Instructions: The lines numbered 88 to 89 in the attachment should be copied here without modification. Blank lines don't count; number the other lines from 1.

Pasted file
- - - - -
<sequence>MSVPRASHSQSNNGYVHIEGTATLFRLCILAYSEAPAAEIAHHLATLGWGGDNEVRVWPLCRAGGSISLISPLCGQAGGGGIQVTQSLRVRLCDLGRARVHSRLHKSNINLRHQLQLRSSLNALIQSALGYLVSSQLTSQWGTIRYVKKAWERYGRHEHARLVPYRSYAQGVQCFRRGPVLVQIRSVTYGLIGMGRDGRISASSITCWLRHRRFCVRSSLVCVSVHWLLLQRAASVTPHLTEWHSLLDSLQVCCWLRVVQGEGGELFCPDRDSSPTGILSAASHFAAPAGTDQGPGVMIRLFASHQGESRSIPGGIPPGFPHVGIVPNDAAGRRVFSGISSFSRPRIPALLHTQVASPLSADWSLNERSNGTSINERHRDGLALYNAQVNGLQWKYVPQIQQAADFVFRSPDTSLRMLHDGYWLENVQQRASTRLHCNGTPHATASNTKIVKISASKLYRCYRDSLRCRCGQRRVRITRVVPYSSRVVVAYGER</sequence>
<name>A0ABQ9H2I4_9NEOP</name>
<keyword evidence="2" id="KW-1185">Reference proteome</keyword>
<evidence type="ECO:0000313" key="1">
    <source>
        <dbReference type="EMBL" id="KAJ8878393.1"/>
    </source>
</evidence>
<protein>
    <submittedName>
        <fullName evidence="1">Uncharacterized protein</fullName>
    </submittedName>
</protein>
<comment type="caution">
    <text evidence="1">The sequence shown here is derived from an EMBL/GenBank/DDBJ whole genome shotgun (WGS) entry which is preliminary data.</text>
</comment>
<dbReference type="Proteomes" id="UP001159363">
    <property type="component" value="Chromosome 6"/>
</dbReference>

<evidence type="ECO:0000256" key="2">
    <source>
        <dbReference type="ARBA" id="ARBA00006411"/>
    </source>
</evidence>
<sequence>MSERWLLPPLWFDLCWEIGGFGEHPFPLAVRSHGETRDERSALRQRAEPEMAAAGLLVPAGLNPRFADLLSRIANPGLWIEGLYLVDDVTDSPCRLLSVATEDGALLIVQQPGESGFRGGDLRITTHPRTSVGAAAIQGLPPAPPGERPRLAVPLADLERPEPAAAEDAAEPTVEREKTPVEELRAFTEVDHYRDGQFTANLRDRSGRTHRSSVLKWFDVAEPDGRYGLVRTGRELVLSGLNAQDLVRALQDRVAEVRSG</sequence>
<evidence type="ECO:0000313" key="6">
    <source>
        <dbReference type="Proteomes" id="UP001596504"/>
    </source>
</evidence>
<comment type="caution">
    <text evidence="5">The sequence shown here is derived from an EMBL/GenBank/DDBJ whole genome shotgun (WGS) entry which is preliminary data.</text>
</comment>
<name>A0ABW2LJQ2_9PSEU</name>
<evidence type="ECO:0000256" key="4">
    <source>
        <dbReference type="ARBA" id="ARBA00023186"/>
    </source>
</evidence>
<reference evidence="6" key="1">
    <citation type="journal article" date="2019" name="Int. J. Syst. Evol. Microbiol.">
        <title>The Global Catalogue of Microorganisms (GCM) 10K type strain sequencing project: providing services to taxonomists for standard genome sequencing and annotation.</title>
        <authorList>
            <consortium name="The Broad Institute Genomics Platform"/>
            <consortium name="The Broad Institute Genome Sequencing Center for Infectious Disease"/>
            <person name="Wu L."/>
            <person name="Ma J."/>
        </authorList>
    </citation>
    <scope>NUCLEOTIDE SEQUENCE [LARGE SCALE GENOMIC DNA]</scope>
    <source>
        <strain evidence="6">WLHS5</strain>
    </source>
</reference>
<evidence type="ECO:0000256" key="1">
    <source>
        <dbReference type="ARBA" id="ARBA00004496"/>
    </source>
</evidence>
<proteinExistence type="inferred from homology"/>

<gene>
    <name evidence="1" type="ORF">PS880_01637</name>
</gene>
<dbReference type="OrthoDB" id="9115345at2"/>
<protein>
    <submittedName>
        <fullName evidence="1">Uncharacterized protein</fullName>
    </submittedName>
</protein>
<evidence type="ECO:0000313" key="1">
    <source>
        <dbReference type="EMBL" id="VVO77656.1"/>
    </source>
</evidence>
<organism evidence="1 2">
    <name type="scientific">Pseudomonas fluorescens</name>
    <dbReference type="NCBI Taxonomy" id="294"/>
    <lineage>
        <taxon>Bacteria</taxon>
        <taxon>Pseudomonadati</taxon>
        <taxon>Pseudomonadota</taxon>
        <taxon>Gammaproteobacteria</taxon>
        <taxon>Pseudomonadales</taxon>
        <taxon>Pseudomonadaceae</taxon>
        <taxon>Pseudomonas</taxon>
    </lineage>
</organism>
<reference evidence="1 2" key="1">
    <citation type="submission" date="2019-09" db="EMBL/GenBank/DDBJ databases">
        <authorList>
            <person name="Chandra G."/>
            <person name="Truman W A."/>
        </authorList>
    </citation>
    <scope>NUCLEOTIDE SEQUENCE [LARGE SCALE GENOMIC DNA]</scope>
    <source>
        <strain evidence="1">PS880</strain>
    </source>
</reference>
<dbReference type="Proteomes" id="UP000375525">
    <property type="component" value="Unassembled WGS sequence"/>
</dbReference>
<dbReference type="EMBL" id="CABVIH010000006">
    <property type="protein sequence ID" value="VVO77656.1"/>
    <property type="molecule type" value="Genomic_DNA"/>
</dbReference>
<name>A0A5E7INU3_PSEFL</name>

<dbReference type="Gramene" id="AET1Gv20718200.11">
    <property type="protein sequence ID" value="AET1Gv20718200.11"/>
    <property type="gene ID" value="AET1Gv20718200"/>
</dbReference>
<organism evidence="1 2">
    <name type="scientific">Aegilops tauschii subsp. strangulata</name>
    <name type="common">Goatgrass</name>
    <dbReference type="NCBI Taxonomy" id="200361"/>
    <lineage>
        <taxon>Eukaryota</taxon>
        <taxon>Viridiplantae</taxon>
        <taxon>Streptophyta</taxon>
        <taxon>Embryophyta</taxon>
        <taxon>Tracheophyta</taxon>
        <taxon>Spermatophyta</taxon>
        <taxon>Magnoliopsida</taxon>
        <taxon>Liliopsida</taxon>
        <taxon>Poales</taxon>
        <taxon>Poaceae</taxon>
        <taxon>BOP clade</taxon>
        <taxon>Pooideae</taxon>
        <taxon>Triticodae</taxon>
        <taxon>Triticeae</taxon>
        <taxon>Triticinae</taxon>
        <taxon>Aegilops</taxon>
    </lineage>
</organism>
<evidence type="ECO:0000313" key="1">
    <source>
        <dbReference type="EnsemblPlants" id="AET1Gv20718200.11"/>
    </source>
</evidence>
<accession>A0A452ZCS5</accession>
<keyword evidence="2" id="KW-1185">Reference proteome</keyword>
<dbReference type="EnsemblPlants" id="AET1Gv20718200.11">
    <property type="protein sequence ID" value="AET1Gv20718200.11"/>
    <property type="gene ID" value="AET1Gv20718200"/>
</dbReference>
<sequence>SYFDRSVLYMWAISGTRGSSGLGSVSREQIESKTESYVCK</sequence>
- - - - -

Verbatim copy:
<reference evidence="1 2" key="1">
    <citation type="submission" date="2019-09" db="EMBL/GenBank/DDBJ databases">